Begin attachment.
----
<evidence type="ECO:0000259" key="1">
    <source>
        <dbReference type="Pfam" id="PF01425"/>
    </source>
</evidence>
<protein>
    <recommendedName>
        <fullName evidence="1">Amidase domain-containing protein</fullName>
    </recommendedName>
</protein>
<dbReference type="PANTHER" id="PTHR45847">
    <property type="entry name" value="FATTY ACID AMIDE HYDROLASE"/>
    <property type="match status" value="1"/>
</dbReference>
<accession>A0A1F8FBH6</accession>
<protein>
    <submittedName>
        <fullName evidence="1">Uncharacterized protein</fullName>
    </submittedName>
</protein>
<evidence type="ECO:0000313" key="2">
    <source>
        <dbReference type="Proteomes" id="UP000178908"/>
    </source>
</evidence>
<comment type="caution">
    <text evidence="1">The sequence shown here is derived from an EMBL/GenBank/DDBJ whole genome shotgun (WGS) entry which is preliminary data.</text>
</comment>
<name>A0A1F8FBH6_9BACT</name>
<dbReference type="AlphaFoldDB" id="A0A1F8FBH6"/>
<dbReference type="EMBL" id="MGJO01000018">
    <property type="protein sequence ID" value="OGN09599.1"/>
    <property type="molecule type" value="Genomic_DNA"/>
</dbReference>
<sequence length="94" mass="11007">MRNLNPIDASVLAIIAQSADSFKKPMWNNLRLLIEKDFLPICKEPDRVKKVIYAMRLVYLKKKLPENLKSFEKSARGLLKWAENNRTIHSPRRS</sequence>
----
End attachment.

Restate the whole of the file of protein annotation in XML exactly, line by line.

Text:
<evidence type="ECO:0000259" key="1">
    <source>
        <dbReference type="Pfam" id="PF01425"/>
    </source>
</evidence>
<protein>
    <recommendedName>
        <fullName evidence="1">Amidase domain-containing protein</fullName>
    </recommendedName>
</protein>
<dbReference type="PANTHER" id="PTHR45847">
    <property type="entry name" value="FATTY ACID AMIDE HYDROLASE"/>
    <property type="match status" value="1"/>
</dbReference>
<accession>A0A1F8FBH6</accession>
<protein>
    <submittedName>
        <fullName evidence="1">Uncharacterized protein</fullName>
    </submittedName>
</protein>
<evidence type="ECO:0000313" key="2">
    <source>
        <dbReference type="Proteomes" id="UP000178908"/>
    </source>
</evidence>
<comment type="caution">
    <text evidence="1">The sequence shown here is derived from an EMBL/GenBank/DDBJ whole genome shotgun (WGS) entry which is preliminary data.</text>
</comment>
<name>A0A1F8FBH6_9BACT</name>
<dbReference type="AlphaFoldDB" id="A0A1F8FBH6"/>
<dbReference type="EMBL" id="MGJO01000018">
    <property type="protein sequence ID" value="OGN09599.1"/>
    <property type="molecule type" value="Genomic_DNA"/>
</dbReference>
<sequence length="94" mass="11007">MRNLNPIDASVLAIIAQSADSFKKPMWNNLRLLIEKDFLPICKEPDRVKKVIYAMRLVYLKKKLPENLKSFEKSARGLLKWAENNRTIHSPRRS</sequence>